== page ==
one of many entitled fans who believed that invading the writer’s privacy was
somehow a good idea and would bring them closure. Haunted by Catcher in the Rye’s success, Salinger
did, though unintentionally, give his more simple-minded fans motivation to
seek him out with the following quote from Holden: “What really knocks me out
is a book that, when you’re all done reading it, you wish the author that wrote
it was a terrific friend of yours and you could call him up on the phone
whenever you felt like it.” (Salinger, 1991)

Disregarding my opinion on the quality of both movies, I
have found that they did offer me additional insight into legacy of Salinger
and his famous novel; and just the fact that they are still appealing material
to movie makers proves that their iconic status will not fade away anytime
soon. Rebel in the Rye revealed that
the current status quo desperately wants to fill in the similarities between
Salinger and Holden Caulfield. While that could make for an interesting
research paper, filling in the autobiographical gaps just takes away from the overall
enjoyment of the material. The film’s answer to the question whether Holden’s
and Salinger’s legacy can be separated at all is a firm negative; one cannot
exist without the other (Salinger even says in the movie that writing the book got
him through the war), though this movie gives preference to the novel and its
origin rather than demystifying the author. I found this very useful, as it
shows that the novel’s legacy is, at least in the eyes of Hollywood, far larger
and more alluring. But one still defines the other, and Salinger remains just
as much a myth as his most known character – credit for that goes to Hollywood,
as they want to exploit his alluring legacy by selling audiences overly
dramatic and hollow portrayals of his life as a writer. Salinger is not far behind, though I found the video of the real
Salinger in WWII Paris very fascinating and much more effective than using
ridiculous reenactments by a C list actor. I have found the documentary
insightful for the inclusion of people who personally knew Salinger, whether as
a friend, family member, or as a neighbor, as their various accounts helped in
providing an objectively fair depiction of his persona, despite the movie being
at times too sentimental and sensational. And though all movies have a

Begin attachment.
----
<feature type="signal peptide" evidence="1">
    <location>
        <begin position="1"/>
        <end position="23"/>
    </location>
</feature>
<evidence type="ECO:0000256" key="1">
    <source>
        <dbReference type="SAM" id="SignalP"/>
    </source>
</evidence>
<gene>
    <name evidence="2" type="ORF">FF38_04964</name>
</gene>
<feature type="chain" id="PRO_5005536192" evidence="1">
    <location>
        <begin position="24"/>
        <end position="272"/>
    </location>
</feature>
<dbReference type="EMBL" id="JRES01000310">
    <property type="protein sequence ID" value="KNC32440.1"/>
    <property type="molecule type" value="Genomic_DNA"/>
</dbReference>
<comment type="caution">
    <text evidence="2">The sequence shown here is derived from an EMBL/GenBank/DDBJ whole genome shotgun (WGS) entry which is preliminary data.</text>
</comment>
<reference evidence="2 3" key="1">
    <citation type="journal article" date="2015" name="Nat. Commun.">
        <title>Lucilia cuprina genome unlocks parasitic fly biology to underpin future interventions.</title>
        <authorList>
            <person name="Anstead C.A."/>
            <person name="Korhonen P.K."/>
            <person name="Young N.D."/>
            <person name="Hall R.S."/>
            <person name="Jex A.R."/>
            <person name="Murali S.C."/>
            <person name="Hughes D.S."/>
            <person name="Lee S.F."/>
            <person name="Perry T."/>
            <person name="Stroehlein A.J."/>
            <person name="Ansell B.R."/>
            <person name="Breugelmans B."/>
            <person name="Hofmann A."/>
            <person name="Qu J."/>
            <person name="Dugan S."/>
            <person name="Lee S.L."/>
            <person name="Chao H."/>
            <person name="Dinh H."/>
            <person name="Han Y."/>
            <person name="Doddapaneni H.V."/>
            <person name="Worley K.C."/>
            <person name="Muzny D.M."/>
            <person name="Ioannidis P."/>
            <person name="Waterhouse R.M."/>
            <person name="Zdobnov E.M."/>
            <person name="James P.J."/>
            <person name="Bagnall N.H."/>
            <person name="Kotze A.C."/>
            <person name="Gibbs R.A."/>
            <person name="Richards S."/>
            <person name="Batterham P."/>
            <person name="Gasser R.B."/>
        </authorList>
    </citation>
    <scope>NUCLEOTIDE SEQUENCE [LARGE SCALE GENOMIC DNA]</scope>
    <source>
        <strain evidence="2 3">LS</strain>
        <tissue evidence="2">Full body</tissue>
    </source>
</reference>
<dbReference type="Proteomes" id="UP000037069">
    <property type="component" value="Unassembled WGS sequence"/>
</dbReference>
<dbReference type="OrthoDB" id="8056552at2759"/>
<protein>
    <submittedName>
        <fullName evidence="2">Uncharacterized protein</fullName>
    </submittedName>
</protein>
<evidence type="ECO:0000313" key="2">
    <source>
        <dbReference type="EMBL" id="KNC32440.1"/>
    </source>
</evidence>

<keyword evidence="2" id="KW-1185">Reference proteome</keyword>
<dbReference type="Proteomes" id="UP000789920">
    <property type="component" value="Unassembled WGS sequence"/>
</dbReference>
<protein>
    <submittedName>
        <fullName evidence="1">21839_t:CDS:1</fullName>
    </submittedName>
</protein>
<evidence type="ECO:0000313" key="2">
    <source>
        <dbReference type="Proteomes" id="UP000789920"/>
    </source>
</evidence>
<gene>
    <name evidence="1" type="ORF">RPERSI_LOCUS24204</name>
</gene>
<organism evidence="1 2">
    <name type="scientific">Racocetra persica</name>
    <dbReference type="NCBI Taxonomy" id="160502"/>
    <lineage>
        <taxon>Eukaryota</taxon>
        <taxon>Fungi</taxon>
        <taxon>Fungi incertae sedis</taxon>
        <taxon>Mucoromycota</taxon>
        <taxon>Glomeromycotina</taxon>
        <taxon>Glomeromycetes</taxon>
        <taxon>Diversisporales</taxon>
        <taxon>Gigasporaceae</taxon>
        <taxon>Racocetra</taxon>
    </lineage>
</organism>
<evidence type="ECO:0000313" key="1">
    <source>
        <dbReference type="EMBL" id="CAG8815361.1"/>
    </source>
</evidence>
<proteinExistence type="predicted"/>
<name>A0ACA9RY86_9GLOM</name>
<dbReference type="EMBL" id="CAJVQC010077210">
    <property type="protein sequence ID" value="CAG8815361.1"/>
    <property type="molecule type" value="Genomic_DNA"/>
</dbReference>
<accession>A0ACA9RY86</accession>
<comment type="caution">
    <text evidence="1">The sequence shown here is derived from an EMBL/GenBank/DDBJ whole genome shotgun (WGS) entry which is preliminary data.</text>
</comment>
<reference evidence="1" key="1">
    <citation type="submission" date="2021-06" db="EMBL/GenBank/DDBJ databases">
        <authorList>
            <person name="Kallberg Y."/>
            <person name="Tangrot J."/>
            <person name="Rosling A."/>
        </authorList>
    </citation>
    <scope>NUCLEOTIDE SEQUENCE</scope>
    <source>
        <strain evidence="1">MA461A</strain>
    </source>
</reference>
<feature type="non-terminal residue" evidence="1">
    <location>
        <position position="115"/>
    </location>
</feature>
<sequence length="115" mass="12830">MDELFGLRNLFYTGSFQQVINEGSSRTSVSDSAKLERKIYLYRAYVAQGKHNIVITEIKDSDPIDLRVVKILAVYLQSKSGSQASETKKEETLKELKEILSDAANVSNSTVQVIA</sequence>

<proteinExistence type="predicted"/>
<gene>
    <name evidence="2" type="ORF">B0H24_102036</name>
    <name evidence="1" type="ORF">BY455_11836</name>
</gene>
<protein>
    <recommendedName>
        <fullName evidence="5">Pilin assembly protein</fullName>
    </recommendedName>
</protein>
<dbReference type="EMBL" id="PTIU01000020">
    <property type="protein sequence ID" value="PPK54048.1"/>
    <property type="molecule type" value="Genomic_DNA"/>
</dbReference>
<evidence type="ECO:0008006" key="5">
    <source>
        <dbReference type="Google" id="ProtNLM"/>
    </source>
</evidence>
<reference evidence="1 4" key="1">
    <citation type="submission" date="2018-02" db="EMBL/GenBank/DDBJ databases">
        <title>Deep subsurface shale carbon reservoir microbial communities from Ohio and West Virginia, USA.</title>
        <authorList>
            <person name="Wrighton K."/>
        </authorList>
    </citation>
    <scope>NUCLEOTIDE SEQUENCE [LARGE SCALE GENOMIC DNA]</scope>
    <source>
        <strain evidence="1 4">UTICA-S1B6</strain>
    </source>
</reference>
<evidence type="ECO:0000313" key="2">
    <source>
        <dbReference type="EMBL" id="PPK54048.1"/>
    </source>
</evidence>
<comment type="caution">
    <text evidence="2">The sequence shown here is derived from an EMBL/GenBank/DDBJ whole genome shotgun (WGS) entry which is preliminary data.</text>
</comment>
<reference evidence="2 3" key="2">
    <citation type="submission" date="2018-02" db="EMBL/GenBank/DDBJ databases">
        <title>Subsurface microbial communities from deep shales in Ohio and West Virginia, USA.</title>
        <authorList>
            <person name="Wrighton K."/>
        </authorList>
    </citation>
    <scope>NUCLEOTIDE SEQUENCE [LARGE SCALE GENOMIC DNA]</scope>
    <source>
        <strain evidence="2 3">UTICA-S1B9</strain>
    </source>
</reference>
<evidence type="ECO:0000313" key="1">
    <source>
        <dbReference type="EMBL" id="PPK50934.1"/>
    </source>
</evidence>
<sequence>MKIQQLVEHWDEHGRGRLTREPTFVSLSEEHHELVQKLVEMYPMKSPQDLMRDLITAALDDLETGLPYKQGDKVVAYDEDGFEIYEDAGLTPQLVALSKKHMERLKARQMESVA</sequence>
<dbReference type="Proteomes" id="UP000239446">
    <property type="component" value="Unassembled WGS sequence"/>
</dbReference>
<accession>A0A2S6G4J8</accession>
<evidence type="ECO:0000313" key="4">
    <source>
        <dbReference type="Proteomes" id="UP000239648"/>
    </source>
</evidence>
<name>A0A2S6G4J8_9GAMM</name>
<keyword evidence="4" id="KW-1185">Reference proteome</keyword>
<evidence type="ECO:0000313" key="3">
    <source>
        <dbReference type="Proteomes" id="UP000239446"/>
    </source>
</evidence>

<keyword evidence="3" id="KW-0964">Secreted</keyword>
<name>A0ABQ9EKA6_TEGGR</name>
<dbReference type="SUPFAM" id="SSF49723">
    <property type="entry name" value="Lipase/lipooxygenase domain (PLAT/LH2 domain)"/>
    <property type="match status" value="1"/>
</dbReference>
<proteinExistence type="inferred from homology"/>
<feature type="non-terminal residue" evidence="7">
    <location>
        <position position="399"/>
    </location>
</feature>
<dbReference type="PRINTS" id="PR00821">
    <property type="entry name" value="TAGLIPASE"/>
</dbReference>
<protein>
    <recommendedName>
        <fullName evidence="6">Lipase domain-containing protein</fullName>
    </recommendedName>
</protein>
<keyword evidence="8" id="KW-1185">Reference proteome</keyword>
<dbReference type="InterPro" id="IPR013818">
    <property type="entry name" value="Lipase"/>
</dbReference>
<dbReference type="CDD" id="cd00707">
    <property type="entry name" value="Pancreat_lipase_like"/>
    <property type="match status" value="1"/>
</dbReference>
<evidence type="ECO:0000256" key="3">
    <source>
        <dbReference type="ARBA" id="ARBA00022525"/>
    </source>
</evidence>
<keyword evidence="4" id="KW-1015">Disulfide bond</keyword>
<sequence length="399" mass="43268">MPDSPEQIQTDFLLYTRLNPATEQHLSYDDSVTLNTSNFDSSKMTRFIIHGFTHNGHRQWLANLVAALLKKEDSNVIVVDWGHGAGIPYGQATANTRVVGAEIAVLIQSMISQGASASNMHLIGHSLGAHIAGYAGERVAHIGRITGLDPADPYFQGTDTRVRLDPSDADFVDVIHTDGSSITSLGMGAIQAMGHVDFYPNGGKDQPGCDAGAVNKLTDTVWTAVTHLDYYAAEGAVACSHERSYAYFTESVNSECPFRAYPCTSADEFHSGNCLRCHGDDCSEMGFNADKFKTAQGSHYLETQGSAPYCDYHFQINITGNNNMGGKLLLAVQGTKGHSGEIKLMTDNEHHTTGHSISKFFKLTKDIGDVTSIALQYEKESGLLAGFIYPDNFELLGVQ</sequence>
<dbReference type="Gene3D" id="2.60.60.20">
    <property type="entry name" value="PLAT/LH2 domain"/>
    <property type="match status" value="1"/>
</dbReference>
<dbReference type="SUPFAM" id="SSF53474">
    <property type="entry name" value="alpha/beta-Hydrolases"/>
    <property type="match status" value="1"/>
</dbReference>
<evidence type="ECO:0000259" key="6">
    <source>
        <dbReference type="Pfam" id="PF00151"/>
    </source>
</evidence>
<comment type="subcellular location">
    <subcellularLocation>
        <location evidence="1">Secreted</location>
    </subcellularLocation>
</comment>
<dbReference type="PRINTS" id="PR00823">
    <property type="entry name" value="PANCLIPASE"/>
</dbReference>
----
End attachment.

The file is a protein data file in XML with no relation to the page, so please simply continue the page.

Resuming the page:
voyeuristic quality in them, this movie felt shockingly intrusive regarding his
private life, which is something I had not foreseen. But it did provide me with
the answer about his legacy, as it was revealed that the late author
established a literary trust with specific instructions on when to publish the
stories he wrote after he isolated himself from the world. Interestingly, the
literary trust also prohibits a movie adaptation of Catcher in the Rye from ever being made, however, the novel has had
quite a colorful afterlife even without the movie adaptation and it is the
novel’s readers and fans who keep it alive, otherwise both Salinger and Rebel in the Rye
would arguably never have been made.

At the beginning, I did not consider movies as possible research
material, but as soon as someone suggested that I could use the medium of film
for my research, I came to realize that there are many different forms of media
that I could focus on. Watching the films has taught me that I have a strong
dislike for the autobiographical element and Hollywood’s sensational portrayal
of Salinger’s life – just a silent clip of him during WWII is effective enough.
But how does one then go about it if, despite the author’s wish for privacy,
only the genuine footage and the real-life accounts of his life are persuasive?
Where is the line between treating him like a real person and a scientific
object yet to be discovered? Encountering a moral problem like this was a
surprising development. And unlike Salinger,
I would not include as many accounts as possible for the sake of including
them, but would focus on the most important and telling ones rather than just
repeating the same entrenched ideas. An objective documentary should strive to present
you with all the facts and then allow you to make up your own mind, and a good
movie should not give you all the answers, but should present you with questions
and dilemmas. Nevertheless, my interest in Salinger and Catcher in the Rye has been sated, though I have formed a new
outlook on their portrayal in popular culture.